04/03/2017 7:38 AM AEDT

Vogue Celebrates Muslims In Special Feature On American Women

Vogue is celebrating its 125th anniversary this year with a dazzling feature on the diverse lives and stories of American women around the country. Among the subjects featured is a community of Muslim women in Maryland, whose stories serve to remind viewers of the faith community’s crucial place in the American fabric.

The anniversary special, entitled “American Women,” encompasses 15 portfolios of video and portraiture shot by an array of photographers.  Photojournalist Lynsey Addarrio shot the feature on “Islam in America,” which zoomed in on four Muslim women living in Maryland.

Lynsey Addario
Fatin, 16, and her brother are Syrian refugees whose family fled in 2013, just a few months after their mother’s sudden disappearance.

Addarrio has been photographing Muslim men and women for over a decade, often shooting in regions of the world that have been ravaged by war and strife. But with Islamophobia on the rise, the photographer said it’s a critical time to be doing this work in the U.S.

“Since President Trump took office, he has issued executive orders directly and unjustly targeting Muslims,” Addario told The Huffington Post. “In my opinion, it’s important for mainstream media to show that Muslims are Americans-and many Americans are Muslims, and I hope stories like this can dispel misconceptions.”

Among the women Addario featured is Zainab Chaudhary, the Maryland outreach manager for the Council on American-Islamic Relations, a major Muslim advocacy group. In her work and personal life, Chaudry also often finds herself fighting back against stereotypes about Islam and Muslim women.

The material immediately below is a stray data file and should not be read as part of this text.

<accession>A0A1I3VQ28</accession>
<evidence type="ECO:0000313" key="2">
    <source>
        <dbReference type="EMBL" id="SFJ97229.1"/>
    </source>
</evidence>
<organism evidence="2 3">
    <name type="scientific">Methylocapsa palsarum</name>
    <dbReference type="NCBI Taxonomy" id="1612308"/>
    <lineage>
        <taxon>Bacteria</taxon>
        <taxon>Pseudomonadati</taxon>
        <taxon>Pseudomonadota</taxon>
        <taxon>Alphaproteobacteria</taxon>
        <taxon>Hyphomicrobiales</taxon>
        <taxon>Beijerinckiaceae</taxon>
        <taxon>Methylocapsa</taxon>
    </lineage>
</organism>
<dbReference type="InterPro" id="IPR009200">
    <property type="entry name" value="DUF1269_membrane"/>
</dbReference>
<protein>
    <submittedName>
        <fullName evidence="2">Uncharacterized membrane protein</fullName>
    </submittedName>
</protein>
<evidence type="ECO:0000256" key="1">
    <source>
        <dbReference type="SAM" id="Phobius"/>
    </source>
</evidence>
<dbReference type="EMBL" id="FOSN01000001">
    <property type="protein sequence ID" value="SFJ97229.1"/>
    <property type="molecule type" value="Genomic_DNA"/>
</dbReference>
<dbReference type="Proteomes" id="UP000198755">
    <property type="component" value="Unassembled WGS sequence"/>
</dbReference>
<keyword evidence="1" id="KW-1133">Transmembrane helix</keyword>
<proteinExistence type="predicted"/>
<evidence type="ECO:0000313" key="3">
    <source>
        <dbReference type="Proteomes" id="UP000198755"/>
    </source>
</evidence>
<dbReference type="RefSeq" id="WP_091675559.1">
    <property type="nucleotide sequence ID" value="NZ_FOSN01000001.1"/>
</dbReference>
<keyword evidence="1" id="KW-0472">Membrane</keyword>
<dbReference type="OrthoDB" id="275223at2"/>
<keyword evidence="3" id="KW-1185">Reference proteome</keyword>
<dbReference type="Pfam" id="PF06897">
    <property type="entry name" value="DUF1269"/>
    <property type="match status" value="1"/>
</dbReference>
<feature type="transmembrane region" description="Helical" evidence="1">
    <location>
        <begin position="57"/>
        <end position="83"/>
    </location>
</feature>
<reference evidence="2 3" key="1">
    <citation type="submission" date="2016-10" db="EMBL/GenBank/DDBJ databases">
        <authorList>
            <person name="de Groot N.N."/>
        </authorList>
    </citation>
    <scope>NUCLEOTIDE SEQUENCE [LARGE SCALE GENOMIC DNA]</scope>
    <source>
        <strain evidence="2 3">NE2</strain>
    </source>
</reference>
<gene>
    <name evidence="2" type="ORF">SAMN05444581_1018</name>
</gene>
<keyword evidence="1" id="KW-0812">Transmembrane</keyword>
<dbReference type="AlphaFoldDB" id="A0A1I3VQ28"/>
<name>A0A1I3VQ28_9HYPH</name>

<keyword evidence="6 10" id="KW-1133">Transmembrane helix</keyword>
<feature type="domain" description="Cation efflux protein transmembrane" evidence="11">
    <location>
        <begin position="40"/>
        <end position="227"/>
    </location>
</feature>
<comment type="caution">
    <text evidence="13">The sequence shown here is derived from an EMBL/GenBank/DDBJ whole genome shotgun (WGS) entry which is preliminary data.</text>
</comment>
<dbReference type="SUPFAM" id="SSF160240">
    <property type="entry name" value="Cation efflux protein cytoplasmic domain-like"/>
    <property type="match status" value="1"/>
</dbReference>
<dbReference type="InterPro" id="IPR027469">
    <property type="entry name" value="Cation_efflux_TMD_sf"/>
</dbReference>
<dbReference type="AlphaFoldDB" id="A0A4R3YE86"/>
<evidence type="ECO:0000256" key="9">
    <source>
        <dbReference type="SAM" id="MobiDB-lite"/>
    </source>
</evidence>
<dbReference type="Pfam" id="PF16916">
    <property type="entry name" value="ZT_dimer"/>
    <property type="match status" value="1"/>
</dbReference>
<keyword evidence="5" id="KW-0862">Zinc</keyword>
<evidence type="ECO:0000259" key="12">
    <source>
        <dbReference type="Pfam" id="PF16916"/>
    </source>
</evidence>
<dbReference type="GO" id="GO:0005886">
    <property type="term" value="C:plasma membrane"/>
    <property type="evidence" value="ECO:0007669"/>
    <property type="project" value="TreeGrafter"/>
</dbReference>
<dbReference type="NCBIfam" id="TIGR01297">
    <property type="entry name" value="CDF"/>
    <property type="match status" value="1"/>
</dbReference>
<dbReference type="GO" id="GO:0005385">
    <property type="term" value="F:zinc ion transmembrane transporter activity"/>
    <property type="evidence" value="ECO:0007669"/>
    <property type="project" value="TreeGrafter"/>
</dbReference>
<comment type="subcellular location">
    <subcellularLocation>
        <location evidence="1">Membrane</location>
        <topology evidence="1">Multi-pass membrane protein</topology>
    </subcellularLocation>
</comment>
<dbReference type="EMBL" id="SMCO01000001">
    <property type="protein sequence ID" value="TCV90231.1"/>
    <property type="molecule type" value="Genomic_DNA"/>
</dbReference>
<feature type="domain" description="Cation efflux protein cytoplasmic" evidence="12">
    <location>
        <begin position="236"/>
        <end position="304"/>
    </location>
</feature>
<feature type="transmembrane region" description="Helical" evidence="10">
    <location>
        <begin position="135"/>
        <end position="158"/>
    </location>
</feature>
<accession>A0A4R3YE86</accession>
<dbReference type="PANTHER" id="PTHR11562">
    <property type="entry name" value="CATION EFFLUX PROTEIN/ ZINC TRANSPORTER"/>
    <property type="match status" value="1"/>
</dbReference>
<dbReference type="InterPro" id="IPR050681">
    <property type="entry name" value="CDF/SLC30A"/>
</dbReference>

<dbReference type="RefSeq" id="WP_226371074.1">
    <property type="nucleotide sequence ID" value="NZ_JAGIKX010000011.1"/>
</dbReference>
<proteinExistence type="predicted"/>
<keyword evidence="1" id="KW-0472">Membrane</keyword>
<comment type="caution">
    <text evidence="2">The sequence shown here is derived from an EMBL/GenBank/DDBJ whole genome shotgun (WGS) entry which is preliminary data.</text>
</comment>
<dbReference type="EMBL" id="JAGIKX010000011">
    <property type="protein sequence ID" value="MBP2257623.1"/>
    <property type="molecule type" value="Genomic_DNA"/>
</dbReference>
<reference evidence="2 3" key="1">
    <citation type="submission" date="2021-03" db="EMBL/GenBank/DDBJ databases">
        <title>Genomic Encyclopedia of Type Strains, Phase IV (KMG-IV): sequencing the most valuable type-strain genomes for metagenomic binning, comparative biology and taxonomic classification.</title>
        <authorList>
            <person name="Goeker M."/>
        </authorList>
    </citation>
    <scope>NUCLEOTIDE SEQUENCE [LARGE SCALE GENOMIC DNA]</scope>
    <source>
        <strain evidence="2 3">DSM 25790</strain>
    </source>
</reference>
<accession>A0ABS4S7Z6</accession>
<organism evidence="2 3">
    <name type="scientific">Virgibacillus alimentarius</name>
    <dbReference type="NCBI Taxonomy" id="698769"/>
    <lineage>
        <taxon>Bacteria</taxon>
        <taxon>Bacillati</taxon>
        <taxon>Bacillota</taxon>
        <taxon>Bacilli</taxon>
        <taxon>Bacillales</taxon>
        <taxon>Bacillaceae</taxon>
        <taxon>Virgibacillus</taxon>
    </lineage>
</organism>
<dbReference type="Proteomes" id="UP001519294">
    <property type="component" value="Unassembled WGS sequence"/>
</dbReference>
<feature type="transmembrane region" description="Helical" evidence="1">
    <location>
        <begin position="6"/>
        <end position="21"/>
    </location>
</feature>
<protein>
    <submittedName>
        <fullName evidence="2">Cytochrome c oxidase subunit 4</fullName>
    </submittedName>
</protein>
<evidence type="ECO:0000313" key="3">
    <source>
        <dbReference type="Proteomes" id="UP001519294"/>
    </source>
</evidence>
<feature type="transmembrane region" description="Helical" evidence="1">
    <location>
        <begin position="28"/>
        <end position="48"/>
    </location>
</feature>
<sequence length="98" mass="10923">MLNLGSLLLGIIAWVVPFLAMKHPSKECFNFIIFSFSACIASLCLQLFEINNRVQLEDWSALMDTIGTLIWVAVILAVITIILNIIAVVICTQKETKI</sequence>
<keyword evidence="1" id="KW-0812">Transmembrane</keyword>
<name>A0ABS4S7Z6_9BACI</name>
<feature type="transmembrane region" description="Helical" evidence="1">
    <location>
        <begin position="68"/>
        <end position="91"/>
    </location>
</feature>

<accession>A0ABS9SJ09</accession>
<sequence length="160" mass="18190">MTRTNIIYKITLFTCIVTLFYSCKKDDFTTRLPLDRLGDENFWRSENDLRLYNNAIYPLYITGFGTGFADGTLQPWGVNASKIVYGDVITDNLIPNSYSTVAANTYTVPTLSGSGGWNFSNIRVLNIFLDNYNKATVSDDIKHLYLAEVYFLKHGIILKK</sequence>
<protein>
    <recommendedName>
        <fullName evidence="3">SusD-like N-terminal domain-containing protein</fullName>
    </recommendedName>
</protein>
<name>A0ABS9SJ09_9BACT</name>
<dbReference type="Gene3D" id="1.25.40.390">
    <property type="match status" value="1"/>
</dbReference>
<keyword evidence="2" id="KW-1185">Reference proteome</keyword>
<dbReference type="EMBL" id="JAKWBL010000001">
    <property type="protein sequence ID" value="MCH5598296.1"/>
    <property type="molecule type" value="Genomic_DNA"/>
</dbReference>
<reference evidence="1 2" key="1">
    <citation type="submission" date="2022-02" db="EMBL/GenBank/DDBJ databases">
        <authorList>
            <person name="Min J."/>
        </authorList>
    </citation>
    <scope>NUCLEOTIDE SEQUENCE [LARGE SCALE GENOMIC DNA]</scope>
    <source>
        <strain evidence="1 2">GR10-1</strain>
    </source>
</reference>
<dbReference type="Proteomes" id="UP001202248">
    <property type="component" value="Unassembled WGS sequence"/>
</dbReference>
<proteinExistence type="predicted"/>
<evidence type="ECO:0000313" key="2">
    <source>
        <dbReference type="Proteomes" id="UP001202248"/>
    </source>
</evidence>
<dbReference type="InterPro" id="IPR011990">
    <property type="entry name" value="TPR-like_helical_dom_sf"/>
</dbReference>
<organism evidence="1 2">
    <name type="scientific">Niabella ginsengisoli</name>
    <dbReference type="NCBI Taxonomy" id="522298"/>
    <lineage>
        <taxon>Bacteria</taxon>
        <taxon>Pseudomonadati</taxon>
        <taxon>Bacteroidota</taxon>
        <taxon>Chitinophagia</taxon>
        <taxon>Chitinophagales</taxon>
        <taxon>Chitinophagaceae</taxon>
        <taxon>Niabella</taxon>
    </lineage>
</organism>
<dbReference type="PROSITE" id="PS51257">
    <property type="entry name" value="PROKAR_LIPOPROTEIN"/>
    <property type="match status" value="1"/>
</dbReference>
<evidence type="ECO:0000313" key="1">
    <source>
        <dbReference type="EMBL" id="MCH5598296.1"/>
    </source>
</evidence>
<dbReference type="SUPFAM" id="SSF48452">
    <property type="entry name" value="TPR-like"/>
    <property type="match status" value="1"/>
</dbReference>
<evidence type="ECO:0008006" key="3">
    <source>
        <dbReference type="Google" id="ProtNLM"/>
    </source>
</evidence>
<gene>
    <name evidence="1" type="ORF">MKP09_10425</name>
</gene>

Lynsey Addario
Zainab Chaudry, spokeswoman and Maryland outreach manager for the Council on American-Islamic Relations in Washington, D.C.

“We’re not a monolith,” Chaudry said in the feature. “There’s this idea that we’re all cookie-cutter versions of one another. The fact is, we come from very diverse backgrounds. We all have unique experiences that define who we are.” 

That message of diversity is very much part of the ethos of “American Women,” which showcases communities ranging from Standing Rock protestors to salmon fisherwomen in Alaska to Air Force service members in Honolulu.

The special wasn’t “intended as a response to the presidency of Donald Trump or to the women’s movement that has gained force in its wake,” wrote Vogue creator director Sally Singer. “And yet, so much has changed since we began initial photography, and so quickly.”

Lynsey Addario
Friday prayer at the Diyanet Center of American in Lanham, Maryland.

Singer continued:

The camps at Standing Rock have been razed. Families fear deportation of their friends and loved ones. Notions of race and educational opportunity are debated on Twitter. Sexuality, religion, ecology, nationality...everything seems in transition or under attack depending on where you stand on the political spectrum. Some of these women must feel safer since the election, and for others it’s quite the opposite. No doubt if these images could speak we would hear many points of view.

Life for many Muslim Americans has also changed in recent months. Addario shot the photographs in January ― prior to the inauguration and before President Donald Trumpsigned an executive order that banned visas for individuals from seven Muslim-majority countries. “There’s a sense, looking at these images, of the calm before the storm,” Vogue’s Julia Felsenthal wrote in the feature.

Lynsey Addario
Lyric Harris distributing meals to the homeless in Baltimore with her husband, a Chad-born American citizen who is now an ROTC cadet.

Trump’s order left many Muslims, especially those with family from the seven countries, feeling alienated and unfairly targeted. In the weeks since, mosques have been burned, Islamophobic fliers have cropped up at universities, and even Muslims who aren’t from the seven banned countries have been barred entry to the U.S.

These incidents reflect the very kind of othering that Addario’s feature aims to combat.

“Ultimately, we are all very similar, regardless of our religions,” Addario said. “Most women want to be happy, successful, and if they choose to have families, want the best for their children.”